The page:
Jury out in abuse trial of Dana's brother
A jury has been sent out to consider its verdicts in the sex abuse case against the brother of Eurovision Song Contest winner and former presidential candidate Dana Rosemary Scallon.
John Brown, 60, is accused of five counts of indecent assault against two girls under the ages of 13 and 16 at different times and locations in Northern Ireland and England during the 1970s.
Brown of Bracknell, Berkshire, denies the alleged abuse or that his 62-year-old sister helped him to cover up the allegations.
Prosecutor Claire Howell told the jury at Harrow Crown Court, north west London, that the pair had both lied during Brown’s three-week trial.
In her closing speech, Ms Howell stated that Brown believes he is a victim of “an evil conspiracy to accuse him of abuse that he did not commit”.
She argued: “The prosecution say that the people who have agreed to lie to you in this case are the defence witnesses.
“It’s no sophisticated conspiracy – it’s a cover-up from many years ago, at a time when you might think that cover-ups of this sort did happen for various reasons.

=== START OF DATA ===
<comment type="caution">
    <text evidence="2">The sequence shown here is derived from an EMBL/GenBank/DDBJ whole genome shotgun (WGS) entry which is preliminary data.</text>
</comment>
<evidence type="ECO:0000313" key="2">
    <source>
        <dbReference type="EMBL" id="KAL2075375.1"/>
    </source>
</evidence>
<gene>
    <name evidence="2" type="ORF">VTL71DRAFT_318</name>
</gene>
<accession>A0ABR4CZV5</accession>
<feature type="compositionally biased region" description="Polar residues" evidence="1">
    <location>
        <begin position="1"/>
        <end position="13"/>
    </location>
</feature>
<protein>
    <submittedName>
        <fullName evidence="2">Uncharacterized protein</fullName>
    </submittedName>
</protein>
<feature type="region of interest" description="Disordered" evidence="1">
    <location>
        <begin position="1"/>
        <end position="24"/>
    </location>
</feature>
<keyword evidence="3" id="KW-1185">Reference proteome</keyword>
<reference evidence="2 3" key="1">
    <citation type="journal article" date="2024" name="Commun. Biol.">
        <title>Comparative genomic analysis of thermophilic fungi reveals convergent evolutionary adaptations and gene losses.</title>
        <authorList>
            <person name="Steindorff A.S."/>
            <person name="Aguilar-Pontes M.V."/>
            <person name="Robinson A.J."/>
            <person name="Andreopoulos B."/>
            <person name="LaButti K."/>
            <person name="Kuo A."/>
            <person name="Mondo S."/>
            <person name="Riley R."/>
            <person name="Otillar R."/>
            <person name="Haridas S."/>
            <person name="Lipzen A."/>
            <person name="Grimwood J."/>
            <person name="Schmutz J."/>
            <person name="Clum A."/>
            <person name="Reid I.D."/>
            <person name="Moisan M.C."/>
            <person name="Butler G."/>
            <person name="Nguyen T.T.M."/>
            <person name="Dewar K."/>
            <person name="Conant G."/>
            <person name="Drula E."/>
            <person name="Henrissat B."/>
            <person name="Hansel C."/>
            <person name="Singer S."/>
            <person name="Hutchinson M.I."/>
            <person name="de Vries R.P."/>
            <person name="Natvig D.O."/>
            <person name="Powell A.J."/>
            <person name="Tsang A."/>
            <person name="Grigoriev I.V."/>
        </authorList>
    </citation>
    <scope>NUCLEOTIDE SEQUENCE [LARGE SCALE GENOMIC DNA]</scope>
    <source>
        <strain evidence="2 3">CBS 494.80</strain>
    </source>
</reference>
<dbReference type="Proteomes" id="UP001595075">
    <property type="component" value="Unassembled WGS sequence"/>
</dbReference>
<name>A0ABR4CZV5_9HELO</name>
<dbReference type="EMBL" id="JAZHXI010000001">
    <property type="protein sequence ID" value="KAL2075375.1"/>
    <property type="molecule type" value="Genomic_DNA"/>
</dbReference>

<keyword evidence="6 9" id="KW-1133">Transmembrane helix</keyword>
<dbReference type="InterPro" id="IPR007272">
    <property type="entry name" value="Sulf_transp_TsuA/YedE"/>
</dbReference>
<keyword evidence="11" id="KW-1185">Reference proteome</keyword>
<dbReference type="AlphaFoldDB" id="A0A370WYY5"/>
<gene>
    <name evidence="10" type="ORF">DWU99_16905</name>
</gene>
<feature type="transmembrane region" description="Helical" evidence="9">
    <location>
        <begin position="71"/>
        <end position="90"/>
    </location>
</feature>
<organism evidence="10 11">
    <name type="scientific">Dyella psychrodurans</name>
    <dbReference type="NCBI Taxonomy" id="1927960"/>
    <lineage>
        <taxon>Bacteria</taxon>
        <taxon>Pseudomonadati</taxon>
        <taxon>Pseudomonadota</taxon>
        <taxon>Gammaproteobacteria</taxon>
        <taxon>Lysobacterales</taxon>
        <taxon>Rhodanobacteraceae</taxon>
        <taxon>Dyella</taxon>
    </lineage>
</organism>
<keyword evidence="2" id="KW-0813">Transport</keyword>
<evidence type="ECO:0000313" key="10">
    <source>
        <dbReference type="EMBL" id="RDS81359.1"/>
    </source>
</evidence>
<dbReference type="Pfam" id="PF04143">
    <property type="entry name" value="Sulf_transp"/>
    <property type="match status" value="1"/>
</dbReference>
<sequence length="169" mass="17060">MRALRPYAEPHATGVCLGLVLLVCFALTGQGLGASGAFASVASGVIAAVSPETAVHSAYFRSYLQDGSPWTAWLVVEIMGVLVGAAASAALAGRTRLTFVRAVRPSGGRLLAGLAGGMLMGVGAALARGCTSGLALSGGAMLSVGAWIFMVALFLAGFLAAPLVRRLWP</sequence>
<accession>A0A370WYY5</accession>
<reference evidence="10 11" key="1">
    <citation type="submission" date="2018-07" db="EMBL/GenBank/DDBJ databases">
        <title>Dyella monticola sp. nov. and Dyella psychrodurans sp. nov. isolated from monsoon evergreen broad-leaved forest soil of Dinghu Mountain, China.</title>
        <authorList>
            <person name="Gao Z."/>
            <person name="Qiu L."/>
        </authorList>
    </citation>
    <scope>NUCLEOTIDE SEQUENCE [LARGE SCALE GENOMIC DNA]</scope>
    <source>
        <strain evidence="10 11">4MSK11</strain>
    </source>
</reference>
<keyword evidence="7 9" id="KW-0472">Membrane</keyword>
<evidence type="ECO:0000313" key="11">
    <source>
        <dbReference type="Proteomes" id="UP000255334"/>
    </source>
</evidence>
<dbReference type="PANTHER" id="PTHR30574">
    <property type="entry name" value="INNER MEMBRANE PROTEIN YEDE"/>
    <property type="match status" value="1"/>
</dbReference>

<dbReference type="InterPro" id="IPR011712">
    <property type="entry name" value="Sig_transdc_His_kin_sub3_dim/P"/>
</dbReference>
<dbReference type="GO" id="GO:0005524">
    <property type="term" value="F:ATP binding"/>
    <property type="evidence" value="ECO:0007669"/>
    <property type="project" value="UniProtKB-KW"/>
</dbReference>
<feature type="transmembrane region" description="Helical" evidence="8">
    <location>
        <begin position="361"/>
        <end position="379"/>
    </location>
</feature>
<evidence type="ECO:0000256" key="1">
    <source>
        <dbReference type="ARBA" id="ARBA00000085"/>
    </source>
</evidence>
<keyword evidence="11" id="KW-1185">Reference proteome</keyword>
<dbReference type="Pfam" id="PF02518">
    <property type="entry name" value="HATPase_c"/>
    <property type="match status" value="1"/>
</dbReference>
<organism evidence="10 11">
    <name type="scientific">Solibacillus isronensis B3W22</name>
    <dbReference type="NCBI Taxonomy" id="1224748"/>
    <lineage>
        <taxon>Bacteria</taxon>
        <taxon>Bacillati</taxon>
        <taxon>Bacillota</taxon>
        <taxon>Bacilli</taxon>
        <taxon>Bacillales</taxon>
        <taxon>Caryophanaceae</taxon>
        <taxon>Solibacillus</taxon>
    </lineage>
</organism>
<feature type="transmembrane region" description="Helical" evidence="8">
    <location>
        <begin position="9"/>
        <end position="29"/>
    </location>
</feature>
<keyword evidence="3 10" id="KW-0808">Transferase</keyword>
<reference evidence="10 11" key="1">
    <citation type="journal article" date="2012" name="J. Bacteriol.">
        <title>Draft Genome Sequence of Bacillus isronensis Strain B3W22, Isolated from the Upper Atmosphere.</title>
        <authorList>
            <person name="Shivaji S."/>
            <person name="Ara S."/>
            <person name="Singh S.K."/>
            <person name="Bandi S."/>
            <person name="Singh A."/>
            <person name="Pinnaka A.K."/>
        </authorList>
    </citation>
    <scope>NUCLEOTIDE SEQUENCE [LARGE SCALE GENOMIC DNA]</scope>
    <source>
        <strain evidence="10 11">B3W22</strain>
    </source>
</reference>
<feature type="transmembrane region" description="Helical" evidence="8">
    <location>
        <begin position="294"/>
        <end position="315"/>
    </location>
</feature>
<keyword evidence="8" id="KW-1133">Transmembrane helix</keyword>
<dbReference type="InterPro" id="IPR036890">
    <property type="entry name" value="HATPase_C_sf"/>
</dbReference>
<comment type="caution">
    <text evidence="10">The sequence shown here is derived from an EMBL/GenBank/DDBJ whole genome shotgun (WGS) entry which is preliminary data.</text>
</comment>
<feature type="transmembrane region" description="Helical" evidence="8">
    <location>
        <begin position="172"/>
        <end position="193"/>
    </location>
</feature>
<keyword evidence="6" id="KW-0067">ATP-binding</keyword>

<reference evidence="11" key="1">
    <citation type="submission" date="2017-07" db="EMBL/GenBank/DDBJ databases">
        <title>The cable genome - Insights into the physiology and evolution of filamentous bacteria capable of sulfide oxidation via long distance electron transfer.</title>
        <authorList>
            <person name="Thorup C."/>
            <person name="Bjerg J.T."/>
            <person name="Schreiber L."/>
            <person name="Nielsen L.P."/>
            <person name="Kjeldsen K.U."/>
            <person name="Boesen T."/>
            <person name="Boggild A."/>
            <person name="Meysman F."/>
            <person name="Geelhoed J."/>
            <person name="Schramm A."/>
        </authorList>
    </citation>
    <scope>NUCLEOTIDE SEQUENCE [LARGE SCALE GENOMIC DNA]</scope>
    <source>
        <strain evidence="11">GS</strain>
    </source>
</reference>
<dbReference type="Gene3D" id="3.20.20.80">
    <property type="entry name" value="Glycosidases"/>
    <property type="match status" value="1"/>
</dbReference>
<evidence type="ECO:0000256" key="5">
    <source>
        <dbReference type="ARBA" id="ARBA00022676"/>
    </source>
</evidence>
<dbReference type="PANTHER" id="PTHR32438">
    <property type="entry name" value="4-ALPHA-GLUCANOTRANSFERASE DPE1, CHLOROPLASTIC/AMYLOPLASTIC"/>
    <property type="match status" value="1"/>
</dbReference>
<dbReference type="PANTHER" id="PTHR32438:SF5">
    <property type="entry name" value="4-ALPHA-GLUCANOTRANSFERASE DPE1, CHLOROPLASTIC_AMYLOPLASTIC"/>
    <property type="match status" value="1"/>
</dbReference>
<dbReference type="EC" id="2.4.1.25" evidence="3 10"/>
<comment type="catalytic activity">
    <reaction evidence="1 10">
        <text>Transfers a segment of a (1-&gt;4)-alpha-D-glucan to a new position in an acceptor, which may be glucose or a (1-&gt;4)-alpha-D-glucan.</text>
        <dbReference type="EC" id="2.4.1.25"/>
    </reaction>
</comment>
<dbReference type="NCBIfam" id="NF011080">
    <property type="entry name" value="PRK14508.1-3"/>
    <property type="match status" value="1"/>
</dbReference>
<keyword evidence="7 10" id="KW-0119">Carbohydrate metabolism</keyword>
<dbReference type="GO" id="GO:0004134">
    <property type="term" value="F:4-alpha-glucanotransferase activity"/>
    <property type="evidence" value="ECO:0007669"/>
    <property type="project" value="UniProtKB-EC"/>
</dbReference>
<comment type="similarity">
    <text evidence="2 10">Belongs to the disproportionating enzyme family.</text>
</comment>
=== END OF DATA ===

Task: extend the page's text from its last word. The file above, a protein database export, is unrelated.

“And, having covered it up, it’s very difficult for them to come clean about it for various reasons.”
Ms Howell said Brown and his sister had given a “slick presentation” to the court, with exact dates and details.
Dana first achieved fame after winning the Eurovision Song Contest in 1970 with All Kinds Of Everything.
Born in London to a family from the North, she went into politics in 1997, served as an MEP for Connacht-Ulster and twice stood as an independent candidate at presidential elections in the Republic of Ireland.
She is currently facing defamation proceedings there brought by one of the complainants against her brother over a 2011 television interview.
Martyn Bowyer, for the defence, described the prosecution’s case against her brother as “fuzzy” on the details. Brown is an innocent man who had been “consistent throughout,” he claimed.
He asked the jury not to be influenced by recent high-profile child abuse scandals.
Mr Bowyer said: “I beg of you, do not let other cases or other personalities in any way colour your judgment and your verdicts in this case.”